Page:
Do you have a favourite piece?
I don't have one favourite item - although, I do love my rare porcelain Swedish baby dragons! My lamps and shoes are probably my most treasured pieces. 

Table lamp by Cosack Leuchten 

You have more shoes than anyone else I know! How many pairs do you have?
More than 100! I love how I feel in really well-made shoes. 

Have you ever thought about making shoes? 
Yes, I have! Maybe in the future, who knows?

How did you get into upholstery? 
I had a serious motorbike accident and realised I was living someone else's life. I quit my job in search of something that would ensure I was self-sufficient at the same time as being interesting and fun. I made a list of things I enjoyed and that I was good at - and came to the conclusion that upholstery would be a good idea. I was accepted into upholstery school and have been working as an upholsterer for 22 years. I love it! 

What do you love most about your work?
It's very diverse and involves many different techniques and materials. I am constantly evolving and growing with every piece I rebuild. It's a constant challenge, which I really enjoy.  

What is the hardest thing about your job?
Upholstery is incredibly physical and really takes its toll on your body. It also requires a wide skillset. You need to be a problem-solver, have an eye for what a furniture should look like compared to its current state and also be knowledgeable about furniture design, colour and fabrics. It requires a serious amount of dedication! 

I love seeing the incredible pieces that come into the studio. What is the most memorable item you've refurbished? 
I once refurbished a magnificent AP45 Wegner Wing chair from the 1960s that wasn't in production at that time. I worked from pictures to restore it to its former glory and remodelled it in leather. I was so pleased with the results and was a little sad to say goodbye to it by the end! Recently, I refurbished a set of limited-edition Arne Jacobsen Giraffe chairs, working again from pictures. It was a real challenge, but the client was thrilled with the results! 

You also work with new designs, what's the background to this?  
A few years ago, I was paired up with Swedish designer Louise Hederström to create the Ticka shelves. She knew I was good at strange shapes - and she certainly challenged me! It was a strong partnership from start to finish. I could tell from Louise's sketches what would work and what wouldn't, and she adapted the design accordingly. I then made them by hand here in the studio. Today, the Ticka shelves can be found in the Hostler Burrows galleries in LA and New York - and one even made its way into the home of Robert Downey Junior! Louise and I continue to work together on new products using untreated Swedish vegetable leather under the brand G+H (Grefmar Hederström).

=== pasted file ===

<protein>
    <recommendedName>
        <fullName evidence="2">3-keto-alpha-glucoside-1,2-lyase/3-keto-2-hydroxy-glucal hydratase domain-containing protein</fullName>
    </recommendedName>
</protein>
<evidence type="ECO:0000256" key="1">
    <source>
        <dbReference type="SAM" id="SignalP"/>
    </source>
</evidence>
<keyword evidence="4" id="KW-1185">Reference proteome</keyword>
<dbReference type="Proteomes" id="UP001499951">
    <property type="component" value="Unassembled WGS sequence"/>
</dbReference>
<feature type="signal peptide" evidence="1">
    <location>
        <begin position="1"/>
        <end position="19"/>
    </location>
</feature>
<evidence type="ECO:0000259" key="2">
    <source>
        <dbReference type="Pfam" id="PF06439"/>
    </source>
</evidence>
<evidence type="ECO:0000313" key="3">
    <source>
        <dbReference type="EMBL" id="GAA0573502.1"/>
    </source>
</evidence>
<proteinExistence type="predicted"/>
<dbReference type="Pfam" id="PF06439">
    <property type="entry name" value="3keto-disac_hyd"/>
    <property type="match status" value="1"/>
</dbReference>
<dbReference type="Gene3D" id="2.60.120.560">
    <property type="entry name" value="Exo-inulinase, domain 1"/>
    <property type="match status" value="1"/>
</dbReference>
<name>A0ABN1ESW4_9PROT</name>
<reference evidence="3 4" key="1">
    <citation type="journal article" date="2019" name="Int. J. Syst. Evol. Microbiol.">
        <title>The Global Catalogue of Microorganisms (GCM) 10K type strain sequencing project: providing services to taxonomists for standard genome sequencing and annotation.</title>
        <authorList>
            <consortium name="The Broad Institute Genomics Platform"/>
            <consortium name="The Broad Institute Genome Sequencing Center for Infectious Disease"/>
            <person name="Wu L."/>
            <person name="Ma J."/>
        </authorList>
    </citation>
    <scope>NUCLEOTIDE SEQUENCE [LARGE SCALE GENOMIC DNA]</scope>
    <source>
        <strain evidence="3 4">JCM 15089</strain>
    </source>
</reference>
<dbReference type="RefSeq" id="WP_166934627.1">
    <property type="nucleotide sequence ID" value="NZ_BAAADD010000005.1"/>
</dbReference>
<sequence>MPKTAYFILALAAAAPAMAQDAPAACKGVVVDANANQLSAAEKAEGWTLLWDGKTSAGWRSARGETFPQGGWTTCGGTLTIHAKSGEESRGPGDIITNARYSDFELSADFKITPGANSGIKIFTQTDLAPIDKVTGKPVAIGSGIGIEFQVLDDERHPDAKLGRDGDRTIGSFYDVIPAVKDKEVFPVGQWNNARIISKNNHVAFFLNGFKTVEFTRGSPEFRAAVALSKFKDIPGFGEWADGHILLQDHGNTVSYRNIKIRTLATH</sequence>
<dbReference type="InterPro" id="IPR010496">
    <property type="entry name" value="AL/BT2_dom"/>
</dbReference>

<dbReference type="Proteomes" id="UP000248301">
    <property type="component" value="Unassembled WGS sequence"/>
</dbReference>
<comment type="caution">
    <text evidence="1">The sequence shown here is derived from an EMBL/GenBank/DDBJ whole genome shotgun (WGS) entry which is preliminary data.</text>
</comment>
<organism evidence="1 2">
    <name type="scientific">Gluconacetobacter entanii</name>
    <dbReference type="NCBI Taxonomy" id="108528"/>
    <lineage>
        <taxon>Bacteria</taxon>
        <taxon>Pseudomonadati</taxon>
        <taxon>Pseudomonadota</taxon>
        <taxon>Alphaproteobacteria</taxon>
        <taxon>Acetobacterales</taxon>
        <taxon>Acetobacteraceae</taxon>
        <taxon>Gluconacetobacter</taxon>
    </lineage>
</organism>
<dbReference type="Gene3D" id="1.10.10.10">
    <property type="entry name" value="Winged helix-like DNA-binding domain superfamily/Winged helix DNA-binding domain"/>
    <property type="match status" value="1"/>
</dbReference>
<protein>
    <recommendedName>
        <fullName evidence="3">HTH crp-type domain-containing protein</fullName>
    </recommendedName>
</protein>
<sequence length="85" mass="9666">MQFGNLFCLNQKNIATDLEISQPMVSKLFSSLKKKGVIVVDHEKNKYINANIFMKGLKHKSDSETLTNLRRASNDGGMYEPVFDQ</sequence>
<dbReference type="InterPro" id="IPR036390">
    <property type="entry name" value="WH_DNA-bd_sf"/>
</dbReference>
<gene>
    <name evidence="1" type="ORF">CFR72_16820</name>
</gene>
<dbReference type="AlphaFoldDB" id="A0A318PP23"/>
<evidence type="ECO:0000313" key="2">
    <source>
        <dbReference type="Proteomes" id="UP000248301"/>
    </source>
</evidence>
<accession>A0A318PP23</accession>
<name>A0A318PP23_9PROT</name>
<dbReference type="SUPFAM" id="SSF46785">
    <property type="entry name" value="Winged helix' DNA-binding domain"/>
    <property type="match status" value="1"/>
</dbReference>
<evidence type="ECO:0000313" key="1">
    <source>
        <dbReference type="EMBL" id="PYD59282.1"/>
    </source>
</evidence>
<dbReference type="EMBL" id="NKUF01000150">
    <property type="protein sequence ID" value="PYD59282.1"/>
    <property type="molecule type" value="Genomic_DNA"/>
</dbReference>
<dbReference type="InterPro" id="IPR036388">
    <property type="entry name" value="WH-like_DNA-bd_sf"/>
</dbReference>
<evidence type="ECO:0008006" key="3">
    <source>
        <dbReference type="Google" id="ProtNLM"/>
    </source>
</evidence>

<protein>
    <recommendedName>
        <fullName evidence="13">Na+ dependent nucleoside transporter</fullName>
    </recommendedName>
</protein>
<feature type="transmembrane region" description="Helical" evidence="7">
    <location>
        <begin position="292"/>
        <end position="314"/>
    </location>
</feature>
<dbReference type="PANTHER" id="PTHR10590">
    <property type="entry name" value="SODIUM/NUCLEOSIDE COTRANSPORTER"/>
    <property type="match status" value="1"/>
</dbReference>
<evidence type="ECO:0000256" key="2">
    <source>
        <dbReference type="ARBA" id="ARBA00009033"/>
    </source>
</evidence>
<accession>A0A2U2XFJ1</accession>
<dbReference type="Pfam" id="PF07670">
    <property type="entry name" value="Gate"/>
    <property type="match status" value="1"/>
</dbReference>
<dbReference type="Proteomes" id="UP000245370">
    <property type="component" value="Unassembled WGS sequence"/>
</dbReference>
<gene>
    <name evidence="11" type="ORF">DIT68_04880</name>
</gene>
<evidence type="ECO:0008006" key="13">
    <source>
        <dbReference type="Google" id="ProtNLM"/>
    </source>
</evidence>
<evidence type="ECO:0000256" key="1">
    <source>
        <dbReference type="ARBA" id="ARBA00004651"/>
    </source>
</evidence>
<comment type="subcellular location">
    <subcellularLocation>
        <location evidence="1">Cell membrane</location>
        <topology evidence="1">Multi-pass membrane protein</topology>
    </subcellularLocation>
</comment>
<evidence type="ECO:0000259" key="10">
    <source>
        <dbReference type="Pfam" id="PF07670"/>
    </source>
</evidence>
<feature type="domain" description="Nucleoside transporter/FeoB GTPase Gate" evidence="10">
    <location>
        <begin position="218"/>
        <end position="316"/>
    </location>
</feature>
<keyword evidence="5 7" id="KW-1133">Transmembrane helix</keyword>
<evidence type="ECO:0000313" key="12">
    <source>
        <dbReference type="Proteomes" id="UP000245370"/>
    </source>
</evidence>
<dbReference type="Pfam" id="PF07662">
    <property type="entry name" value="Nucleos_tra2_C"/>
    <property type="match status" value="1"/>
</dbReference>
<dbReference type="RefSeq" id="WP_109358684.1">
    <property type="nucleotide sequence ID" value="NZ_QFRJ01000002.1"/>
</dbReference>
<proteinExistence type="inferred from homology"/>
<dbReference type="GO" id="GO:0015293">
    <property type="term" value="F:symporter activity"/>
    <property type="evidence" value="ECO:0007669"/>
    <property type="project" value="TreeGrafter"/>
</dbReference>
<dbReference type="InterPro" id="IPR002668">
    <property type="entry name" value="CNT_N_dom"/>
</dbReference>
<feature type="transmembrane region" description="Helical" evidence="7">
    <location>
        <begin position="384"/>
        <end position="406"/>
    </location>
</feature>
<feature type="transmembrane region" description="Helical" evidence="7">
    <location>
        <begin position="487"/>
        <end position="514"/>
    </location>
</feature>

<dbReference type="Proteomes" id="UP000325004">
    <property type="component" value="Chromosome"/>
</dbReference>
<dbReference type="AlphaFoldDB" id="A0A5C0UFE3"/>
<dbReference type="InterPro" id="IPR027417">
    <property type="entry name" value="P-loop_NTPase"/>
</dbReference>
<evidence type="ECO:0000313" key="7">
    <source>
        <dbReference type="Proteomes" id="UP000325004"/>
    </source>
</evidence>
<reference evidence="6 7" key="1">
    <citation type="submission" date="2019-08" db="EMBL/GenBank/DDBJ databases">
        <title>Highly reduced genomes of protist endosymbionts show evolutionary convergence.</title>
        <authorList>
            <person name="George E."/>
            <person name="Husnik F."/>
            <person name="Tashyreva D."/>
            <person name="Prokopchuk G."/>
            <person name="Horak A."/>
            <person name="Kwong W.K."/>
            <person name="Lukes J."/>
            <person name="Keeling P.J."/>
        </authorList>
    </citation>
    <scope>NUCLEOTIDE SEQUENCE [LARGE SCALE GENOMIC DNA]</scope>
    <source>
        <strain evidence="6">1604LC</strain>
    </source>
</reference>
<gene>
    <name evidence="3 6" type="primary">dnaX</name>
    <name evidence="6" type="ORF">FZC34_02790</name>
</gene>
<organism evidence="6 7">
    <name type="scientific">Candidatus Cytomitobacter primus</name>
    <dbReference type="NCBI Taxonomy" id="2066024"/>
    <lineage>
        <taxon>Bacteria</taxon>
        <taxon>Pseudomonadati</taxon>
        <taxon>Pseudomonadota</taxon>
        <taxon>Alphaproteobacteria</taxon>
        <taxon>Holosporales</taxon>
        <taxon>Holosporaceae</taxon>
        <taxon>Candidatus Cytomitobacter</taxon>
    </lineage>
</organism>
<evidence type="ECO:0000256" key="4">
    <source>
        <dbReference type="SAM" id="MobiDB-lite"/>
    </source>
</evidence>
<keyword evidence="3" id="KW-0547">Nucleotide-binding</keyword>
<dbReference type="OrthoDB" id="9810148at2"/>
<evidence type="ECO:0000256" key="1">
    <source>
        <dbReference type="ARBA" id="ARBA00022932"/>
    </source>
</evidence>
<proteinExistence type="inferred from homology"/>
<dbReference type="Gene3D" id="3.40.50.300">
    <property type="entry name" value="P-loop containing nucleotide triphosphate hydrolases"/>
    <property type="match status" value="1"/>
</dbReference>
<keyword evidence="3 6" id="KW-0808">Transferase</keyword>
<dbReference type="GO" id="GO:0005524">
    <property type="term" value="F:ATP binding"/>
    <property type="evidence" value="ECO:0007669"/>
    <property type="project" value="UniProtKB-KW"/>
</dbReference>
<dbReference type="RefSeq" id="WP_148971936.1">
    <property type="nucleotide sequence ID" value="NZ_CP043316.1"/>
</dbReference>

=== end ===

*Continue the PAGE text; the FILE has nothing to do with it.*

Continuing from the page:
How do you feel your work will pave the way for future upholsterers and craftspeople?  
We often hear the name of the designer behind a piece of furniture, but it's rare to know the craftsperson. I've always felt inspired by Ivan Schlecter whose name was etched on the furniture he made in partnership with big-name Danish designers such as Klint and Kjærholm. In fact, his stamp made the furniture more valuable. And now, after a lot of dedication, my name is starting to appear on the furniture I make. I hope this will inspire other craftspeople, and help them to be recognised for their work. It's important for people to understand the hard work that goes into making furniture - so they appreciate it even more. 

The Spoar bench is a Grefmar + Hederström design. 

I did say Carina's one impressive lady, didn't I?

This has given me so much food for thought, how about you? I particularly appreciate the point about investing in well-made pieces. 

I hope you feel as inspired by this interview, as I feel inspired by Carina on a daily basis! 

Do follow @carinagrefmar on Instagram to see her latest projects and shenanigans! 

Wishing y'all a fabulous Tuesday! 



  1. She has such a great eye for unique pieces. I would love every one of the lamps. Thank you for introducing me to some unknown to me lighting.

  2. Scandinavian design is marked by a focus on clean, simple lines, minimalism, and functionality without sacrificing beauty. It's awesome!